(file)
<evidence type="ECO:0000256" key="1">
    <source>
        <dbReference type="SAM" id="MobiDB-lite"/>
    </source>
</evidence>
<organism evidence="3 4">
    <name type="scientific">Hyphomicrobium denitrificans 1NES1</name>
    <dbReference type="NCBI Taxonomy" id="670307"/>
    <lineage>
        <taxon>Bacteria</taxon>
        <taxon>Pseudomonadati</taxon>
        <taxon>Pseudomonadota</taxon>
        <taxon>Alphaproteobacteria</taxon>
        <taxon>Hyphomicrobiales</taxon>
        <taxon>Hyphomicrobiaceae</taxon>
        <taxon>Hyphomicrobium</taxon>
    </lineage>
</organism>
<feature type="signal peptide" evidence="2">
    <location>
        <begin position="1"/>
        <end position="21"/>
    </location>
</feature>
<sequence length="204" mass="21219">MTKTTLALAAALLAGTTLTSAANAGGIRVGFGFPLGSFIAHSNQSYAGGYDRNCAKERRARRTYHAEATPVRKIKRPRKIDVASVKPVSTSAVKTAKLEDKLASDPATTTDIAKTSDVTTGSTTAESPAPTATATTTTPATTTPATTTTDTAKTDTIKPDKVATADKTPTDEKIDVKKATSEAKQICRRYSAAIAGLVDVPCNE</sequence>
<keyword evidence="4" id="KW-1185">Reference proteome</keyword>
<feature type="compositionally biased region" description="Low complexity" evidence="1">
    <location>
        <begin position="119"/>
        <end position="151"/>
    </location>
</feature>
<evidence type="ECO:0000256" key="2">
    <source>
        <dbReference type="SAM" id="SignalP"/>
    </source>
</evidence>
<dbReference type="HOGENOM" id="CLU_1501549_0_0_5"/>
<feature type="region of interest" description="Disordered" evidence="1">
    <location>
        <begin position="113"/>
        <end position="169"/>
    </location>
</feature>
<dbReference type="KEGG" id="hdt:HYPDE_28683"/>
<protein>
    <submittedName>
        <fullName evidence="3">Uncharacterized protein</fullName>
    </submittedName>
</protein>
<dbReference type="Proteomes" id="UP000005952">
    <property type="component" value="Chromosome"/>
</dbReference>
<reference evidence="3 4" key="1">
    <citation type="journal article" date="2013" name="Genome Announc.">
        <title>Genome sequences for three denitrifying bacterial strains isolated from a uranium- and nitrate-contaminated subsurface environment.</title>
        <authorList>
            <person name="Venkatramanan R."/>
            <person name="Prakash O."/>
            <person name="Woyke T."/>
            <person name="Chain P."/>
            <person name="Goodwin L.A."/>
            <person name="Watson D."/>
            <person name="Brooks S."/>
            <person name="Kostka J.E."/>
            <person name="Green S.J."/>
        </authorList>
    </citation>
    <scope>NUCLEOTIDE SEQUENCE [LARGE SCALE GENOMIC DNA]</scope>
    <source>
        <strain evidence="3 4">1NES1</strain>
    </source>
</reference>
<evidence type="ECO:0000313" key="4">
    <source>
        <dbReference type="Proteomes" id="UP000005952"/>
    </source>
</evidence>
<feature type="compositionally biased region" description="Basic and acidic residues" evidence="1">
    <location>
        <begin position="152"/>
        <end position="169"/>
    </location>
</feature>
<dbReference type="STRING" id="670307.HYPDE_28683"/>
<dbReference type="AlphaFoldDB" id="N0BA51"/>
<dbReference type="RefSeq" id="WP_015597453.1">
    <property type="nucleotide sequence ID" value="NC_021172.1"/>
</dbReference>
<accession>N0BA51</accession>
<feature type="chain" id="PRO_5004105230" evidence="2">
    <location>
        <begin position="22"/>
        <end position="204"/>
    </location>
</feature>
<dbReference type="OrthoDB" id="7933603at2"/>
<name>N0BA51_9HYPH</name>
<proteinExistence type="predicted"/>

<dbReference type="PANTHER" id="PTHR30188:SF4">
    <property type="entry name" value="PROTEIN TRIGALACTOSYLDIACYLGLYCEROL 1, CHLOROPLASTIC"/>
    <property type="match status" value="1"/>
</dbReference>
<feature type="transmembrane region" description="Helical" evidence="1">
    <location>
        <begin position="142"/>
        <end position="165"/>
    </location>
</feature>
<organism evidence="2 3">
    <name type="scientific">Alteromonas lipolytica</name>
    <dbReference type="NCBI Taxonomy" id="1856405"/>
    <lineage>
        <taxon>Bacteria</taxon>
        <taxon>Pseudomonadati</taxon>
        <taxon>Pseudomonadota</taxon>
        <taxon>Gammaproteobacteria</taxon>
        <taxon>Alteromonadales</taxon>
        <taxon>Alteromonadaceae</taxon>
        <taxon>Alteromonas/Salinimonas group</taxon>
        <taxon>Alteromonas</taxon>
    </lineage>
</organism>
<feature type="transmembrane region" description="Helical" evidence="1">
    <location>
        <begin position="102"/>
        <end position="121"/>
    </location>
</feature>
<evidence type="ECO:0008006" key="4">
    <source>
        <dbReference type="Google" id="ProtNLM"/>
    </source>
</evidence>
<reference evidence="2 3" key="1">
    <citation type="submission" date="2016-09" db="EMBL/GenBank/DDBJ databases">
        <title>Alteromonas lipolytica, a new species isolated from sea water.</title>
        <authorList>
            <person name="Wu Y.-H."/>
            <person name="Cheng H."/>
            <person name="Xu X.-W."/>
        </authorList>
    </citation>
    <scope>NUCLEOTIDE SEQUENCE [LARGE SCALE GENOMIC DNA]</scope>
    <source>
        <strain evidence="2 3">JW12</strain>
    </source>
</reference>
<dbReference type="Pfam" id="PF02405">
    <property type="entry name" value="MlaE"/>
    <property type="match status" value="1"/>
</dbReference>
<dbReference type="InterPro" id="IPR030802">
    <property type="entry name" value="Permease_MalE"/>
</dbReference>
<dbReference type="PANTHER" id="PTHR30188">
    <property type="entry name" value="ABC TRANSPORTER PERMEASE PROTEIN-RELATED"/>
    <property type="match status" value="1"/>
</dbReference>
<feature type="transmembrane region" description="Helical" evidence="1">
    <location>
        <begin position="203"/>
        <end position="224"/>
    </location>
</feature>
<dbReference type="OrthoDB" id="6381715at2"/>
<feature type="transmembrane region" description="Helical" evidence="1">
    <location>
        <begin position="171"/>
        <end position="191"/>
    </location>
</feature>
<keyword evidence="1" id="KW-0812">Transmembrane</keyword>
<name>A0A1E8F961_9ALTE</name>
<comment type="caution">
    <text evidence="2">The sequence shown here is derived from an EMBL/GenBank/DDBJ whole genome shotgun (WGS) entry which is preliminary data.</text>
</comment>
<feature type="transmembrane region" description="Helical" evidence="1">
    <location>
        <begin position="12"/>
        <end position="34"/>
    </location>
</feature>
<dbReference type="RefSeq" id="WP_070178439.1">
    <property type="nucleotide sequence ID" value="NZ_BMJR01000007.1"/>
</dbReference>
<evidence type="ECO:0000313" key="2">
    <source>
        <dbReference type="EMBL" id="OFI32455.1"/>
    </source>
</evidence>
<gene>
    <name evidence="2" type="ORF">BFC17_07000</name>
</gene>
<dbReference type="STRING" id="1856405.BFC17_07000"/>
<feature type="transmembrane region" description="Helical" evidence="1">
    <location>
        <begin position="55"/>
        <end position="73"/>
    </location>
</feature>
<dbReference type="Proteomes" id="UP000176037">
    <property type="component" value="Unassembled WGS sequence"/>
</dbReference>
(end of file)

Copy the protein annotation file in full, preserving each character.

<evidence type="ECO:0000256" key="1">
    <source>
        <dbReference type="SAM" id="MobiDB-lite"/>
    </source>
</evidence>
<organism evidence="3 4">
    <name type="scientific">Hyphomicrobium denitrificans 1NES1</name>
    <dbReference type="NCBI Taxonomy" id="670307"/>
    <lineage>
        <taxon>Bacteria</taxon>
        <taxon>Pseudomonadati</taxon>
        <taxon>Pseudomonadota</taxon>
        <taxon>Alphaproteobacteria</taxon>
        <taxon>Hyphomicrobiales</taxon>
        <taxon>Hyphomicrobiaceae</taxon>
        <taxon>Hyphomicrobium</taxon>
    </lineage>
</organism>
<feature type="signal peptide" evidence="2">
    <location>
        <begin position="1"/>
        <end position="21"/>
    </location>
</feature>
<sequence length="204" mass="21219">MTKTTLALAAALLAGTTLTSAANAGGIRVGFGFPLGSFIAHSNQSYAGGYDRNCAKERRARRTYHAEATPVRKIKRPRKIDVASVKPVSTSAVKTAKLEDKLASDPATTTDIAKTSDVTTGSTTAESPAPTATATTTTPATTTPATTTTDTAKTDTIKPDKVATADKTPTDEKIDVKKATSEAKQICRRYSAAIAGLVDVPCNE</sequence>
<keyword evidence="4" id="KW-1185">Reference proteome</keyword>
<feature type="compositionally biased region" description="Low complexity" evidence="1">
    <location>
        <begin position="119"/>
        <end position="151"/>
    </location>
</feature>
<evidence type="ECO:0000256" key="2">
    <source>
        <dbReference type="SAM" id="SignalP"/>
    </source>
</evidence>
<dbReference type="HOGENOM" id="CLU_1501549_0_0_5"/>
<feature type="region of interest" description="Disordered" evidence="1">
    <location>
        <begin position="113"/>
        <end position="169"/>
    </location>
</feature>
<dbReference type="KEGG" id="hdt:HYPDE_28683"/>
<protein>
    <submittedName>
        <fullName evidence="3">Uncharacterized protein</fullName>
    </submittedName>
</protein>
<dbReference type="Proteomes" id="UP000005952">
    <property type="component" value="Chromosome"/>
</dbReference>
<reference evidence="3 4" key="1">
    <citation type="journal article" date="2013" name="Genome Announc.">
        <title>Genome sequences for three denitrifying bacterial strains isolated from a uranium- and nitrate-contaminated subsurface environment.</title>
        <authorList>
            <person name="Venkatramanan R."/>
            <person name="Prakash O."/>
            <person name="Woyke T."/>
            <person name="Chain P."/>
            <person name="Goodwin L.A."/>
            <person name="Watson D."/>
            <person name="Brooks S."/>
            <person name="Kostka J.E."/>
            <person name="Green S.J."/>
        </authorList>
    </citation>
    <scope>NUCLEOTIDE SEQUENCE [LARGE SCALE GENOMIC DNA]</scope>
    <source>
        <strain evidence="3 4">1NES1</strain>
    </source>
</reference>
<evidence type="ECO:0000313" key="4">
    <source>
        <dbReference type="Proteomes" id="UP000005952"/>
    </source>
</evidence>
<feature type="compositionally biased region" description="Basic and acidic residues" evidence="1">
    <location>
        <begin position="152"/>
        <end position="169"/>
    </location>
</feature>
<dbReference type="STRING" id="670307.HYPDE_28683"/>
<dbReference type="AlphaFoldDB" id="N0BA51"/>
<dbReference type="RefSeq" id="WP_015597453.1">
    <property type="nucleotide sequence ID" value="NC_021172.1"/>
</dbReference>
<accession>N0BA51</accession>
<feature type="chain" id="PRO_5004105230" evidence="2">
    <location>
        <begin position="22"/>
        <end position="204"/>
    </location>
</feature>
<dbReference type="OrthoDB" id="7933603at2"/>
<name>N0BA51_9HYPH</name>
<proteinExistence type="predicted"/>

<dbReference type="PANTHER" id="PTHR30188:SF4">
    <property type="entry name" value="PROTEIN TRIGALACTOSYLDIACYLGLYCEROL 1, CHLOROPLASTIC"/>
    <property type="match status" value="1"/>
</dbReference>
<feature type="transmembrane region" description="Helical" evidence="1">
    <location>
        <begin position="142"/>
        <end position="165"/>
    </location>
</feature>
<organism evidence="2 3">
    <name type="scientific">Alteromonas lipolytica</name>
    <dbReference type="NCBI Taxonomy" id="1856405"/>
    <lineage>
        <taxon>Bacteria</taxon>
        <taxon>Pseudomonadati</taxon>
        <taxon>Pseudomonadota</taxon>
        <taxon>Gammaproteobacteria</taxon>
        <taxon>Alteromonadales</taxon>
        <taxon>Alteromonadaceae</taxon>
        <taxon>Alteromonas/Salinimonas group</taxon>
        <taxon>Alteromonas</taxon>
    </lineage>
</organism>
<feature type="transmembrane region" description="Helical" evidence="1">
    <location>
        <begin position="102"/>
        <end position="121"/>
    </location>
</feature>
<evidence type="ECO:0008006" key="4">
    <source>
        <dbReference type="Google" id="ProtNLM"/>
    </source>
</evidence>
<reference evidence="2 3" key="1">
    <citation type="submission" date="2016-09" db="EMBL/GenBank/DDBJ databases">
        <title>Alteromonas lipolytica, a new species isolated from sea water.</title>
        <authorList>
            <person name="Wu Y.-H."/>
            <person name="Cheng H."/>
            <person name="Xu X.-W."/>
        </authorList>
    </citation>
    <scope>NUCLEOTIDE SEQUENCE [LARGE SCALE GENOMIC DNA]</scope>
    <source>
        <strain evidence="2 3">JW12</strain>
    </source>
</reference>
<dbReference type="Pfam" id="PF02405">
    <property type="entry name" value="MlaE"/>
    <property type="match status" value="1"/>
</dbReference>
<dbReference type="InterPro" id="IPR030802">
    <property type="entry name" value="Permease_MalE"/>
</dbReference>
<dbReference type="PANTHER" id="PTHR30188">
    <property type="entry name" value="ABC TRANSPORTER PERMEASE PROTEIN-RELATED"/>
    <property type="match status" value="1"/>
</dbReference>
<feature type="transmembrane region" description="Helical" evidence="1">
    <location>
        <begin position="203"/>
        <end position="224"/>
    </location>
</feature>
<dbReference type="OrthoDB" id="6381715at2"/>
<feature type="transmembrane region" description="Helical" evidence="1">
    <location>
        <begin position="171"/>
        <end position="191"/>
    </location>
</feature>
<keyword evidence="1" id="KW-0812">Transmembrane</keyword>
<name>A0A1E8F961_9ALTE</name>
<comment type="caution">
    <text evidence="2">The sequence shown here is derived from an EMBL/GenBank/DDBJ whole genome shotgun (WGS) entry which is preliminary data.</text>
</comment>
<feature type="transmembrane region" description="Helical" evidence="1">
    <location>
        <begin position="12"/>
        <end position="34"/>
    </location>
</feature>
<dbReference type="RefSeq" id="WP_070178439.1">
    <property type="nucleotide sequence ID" value="NZ_BMJR01000007.1"/>
</dbReference>
<evidence type="ECO:0000313" key="2">
    <source>
        <dbReference type="EMBL" id="OFI32455.1"/>
    </source>
</evidence>
<gene>
    <name evidence="2" type="ORF">BFC17_07000</name>
</gene>
<dbReference type="STRING" id="1856405.BFC17_07000"/>
<feature type="transmembrane region" description="Helical" evidence="1">
    <location>
        <begin position="55"/>
        <end position="73"/>
    </location>
</feature>
<dbReference type="Proteomes" id="UP000176037">
    <property type="component" value="Unassembled WGS sequence"/>
</dbReference>